After Thanksgiving, holiday shopping is in full swing, and it’s the busiest time of year for the retail industry.
For small businesses, the post-Thanksgiving weekend can be particularly important. Small Business Saturday (Nov. 24, 2018) encourages consumers to shop local and is a great opportunity for small retailers to increase their profits for the year.
Founded by American Express in 2010, this annual shopping day supports independently owned businesses that create jobs and make local economies thrive.
“Our ultimate goal is to help small businesses do more business, and for Small Business Saturday, that includes arming them with the tools to help make the day a success,” said Amy Marino, vice president and head of Small Business Saturday at American Express.
To help small business owners, American Express offers free business boot camps, online “SBS 101” education content, and customizable print and digital signage. Items such as event flyers, posters, save the dates, and social media assets are available for business owners to customize and download for free to promote their business (now available in Spanish).
TIPS FOR SMALL BUSINESS SATURDAY SUCCESS
Below are some tips to help make Small Business Saturday a success for you.
Embrace Small Business Saturday. “This is one day out of the year where you can tell your story and harness the publicity that naturally surrounds the day,” said Brian Mattingly, CEO and founder of Welcomemat Services. Embrace the day by doing something unique and tell your existing customers about the day through email, mail, and social media.
Treat it as the beginning of your year. The start of the calendar year is a hectic time for small businesses. Use Small Business Saturday as an early opportunity to assess the state of your business, said Kevin Miller, chief marketing officer at Neat. Do you need to hire seasonal help? Is there new technology you can implement to streamline specific business workflows? Use Small Business Saturday to complete a holistic assessment of your business operations, Miller said.
Stock up on potentially popular items. The last thing you’ll want is to run out of your most popular merchandise before the season is over. That’s why it’s critical to understand your product or service demands during the holiday season, said David Gilbert, CEO of small business lender National Funding. Plan strategically in advance, he said, and stock up on popular items.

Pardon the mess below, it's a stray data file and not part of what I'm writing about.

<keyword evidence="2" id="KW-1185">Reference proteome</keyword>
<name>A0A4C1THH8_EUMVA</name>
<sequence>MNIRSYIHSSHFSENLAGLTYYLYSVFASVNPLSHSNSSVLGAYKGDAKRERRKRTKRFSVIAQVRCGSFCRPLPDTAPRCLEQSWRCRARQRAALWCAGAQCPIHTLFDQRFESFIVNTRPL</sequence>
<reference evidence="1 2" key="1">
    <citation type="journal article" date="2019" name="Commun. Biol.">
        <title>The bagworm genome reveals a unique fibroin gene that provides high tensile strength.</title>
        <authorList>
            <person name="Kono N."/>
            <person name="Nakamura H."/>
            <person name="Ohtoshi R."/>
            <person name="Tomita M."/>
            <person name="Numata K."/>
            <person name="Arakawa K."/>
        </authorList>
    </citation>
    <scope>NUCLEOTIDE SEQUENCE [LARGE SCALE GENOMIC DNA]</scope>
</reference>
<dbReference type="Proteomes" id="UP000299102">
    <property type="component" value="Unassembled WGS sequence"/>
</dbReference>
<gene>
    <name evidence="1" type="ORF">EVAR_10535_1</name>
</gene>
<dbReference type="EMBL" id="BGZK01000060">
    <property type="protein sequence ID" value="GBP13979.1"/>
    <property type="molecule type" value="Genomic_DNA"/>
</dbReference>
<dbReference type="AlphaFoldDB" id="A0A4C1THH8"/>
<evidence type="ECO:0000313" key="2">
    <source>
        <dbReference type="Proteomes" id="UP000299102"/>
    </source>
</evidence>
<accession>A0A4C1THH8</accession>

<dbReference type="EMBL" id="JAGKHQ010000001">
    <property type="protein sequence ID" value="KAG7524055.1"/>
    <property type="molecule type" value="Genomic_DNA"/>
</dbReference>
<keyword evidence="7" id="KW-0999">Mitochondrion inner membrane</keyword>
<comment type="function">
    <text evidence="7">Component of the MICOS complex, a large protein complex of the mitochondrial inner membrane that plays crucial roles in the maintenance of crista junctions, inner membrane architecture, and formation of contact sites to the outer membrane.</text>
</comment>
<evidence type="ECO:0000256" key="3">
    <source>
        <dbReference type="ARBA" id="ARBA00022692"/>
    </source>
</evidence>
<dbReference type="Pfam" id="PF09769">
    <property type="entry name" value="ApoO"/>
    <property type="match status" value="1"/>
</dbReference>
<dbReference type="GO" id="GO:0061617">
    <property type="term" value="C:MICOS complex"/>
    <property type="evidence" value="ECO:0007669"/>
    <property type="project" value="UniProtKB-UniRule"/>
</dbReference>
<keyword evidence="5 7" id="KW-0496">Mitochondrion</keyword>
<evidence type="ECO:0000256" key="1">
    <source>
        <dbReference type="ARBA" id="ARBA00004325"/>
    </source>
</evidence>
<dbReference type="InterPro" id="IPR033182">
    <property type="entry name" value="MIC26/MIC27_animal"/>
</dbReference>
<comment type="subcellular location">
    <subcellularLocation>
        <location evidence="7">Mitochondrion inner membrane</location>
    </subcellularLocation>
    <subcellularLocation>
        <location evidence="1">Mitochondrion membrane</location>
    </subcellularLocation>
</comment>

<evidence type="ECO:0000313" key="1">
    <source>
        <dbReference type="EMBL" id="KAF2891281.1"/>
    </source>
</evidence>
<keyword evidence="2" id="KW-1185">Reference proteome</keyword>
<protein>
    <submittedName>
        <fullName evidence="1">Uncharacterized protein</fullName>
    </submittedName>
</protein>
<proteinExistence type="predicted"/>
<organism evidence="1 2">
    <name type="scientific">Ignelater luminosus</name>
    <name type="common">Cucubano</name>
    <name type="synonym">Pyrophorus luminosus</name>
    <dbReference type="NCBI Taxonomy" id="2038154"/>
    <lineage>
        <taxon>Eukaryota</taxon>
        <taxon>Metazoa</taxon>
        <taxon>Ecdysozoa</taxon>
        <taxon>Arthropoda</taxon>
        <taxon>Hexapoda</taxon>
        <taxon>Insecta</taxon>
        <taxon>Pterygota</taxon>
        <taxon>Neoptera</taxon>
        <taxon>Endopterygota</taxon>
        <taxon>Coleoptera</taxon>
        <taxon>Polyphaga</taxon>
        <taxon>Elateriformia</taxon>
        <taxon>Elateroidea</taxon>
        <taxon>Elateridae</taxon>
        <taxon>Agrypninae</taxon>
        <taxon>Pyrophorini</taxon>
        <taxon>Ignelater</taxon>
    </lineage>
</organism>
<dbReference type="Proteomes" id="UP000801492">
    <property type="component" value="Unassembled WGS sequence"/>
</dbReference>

Offer special discounts and offers. Like Black Friday and Cyber Monday, Small Business Saturday is a great day to offer special deals to entice customers. A 2016 survey by Infusionsoft and Pollfish.com found that the most popular Small Business Saturday promotions in 2015 were limited time offers (24 percent), free gift offers (21 percent), coupon discounts (20 percent) and buy one, get one free offers (19 percent).
Reinvest in social media. When your small business gets busy, social media is often the first thing to get pushed aside. But it should be critical part of your marketing plan. Mattingly suggests creating a story on social media with pictures that speak to the purpose of your business. “Creative and purposeful content can capture the attention of consumers, which, in turn, creates shares and engagement,” he told Business News Daily.
Boost your other marketing strategies. Aside from social media, take the time to rethink your marketing strategy and increase your advertising plans, said Gilbert. He recommends that business owners create a comprehensive marketing campaign that will draw customers to their store.
For more tips on creating a great holiday season marketing plan, read this Business News Daily article.
The article was written by Saige Driver
Saige Driver graduated from Ball State University in 2015 with a degree in journalism. She started her career at a radio station in Indiana and is currently the social media strategist at Business News Daily. She loves reading and her beagle mix, Millie. Reach her by email, or follow her on Twitter.
Additional reporting by Brittney Morgan and Jennifer Post. Some source interviews were conducted for a previous version of this article.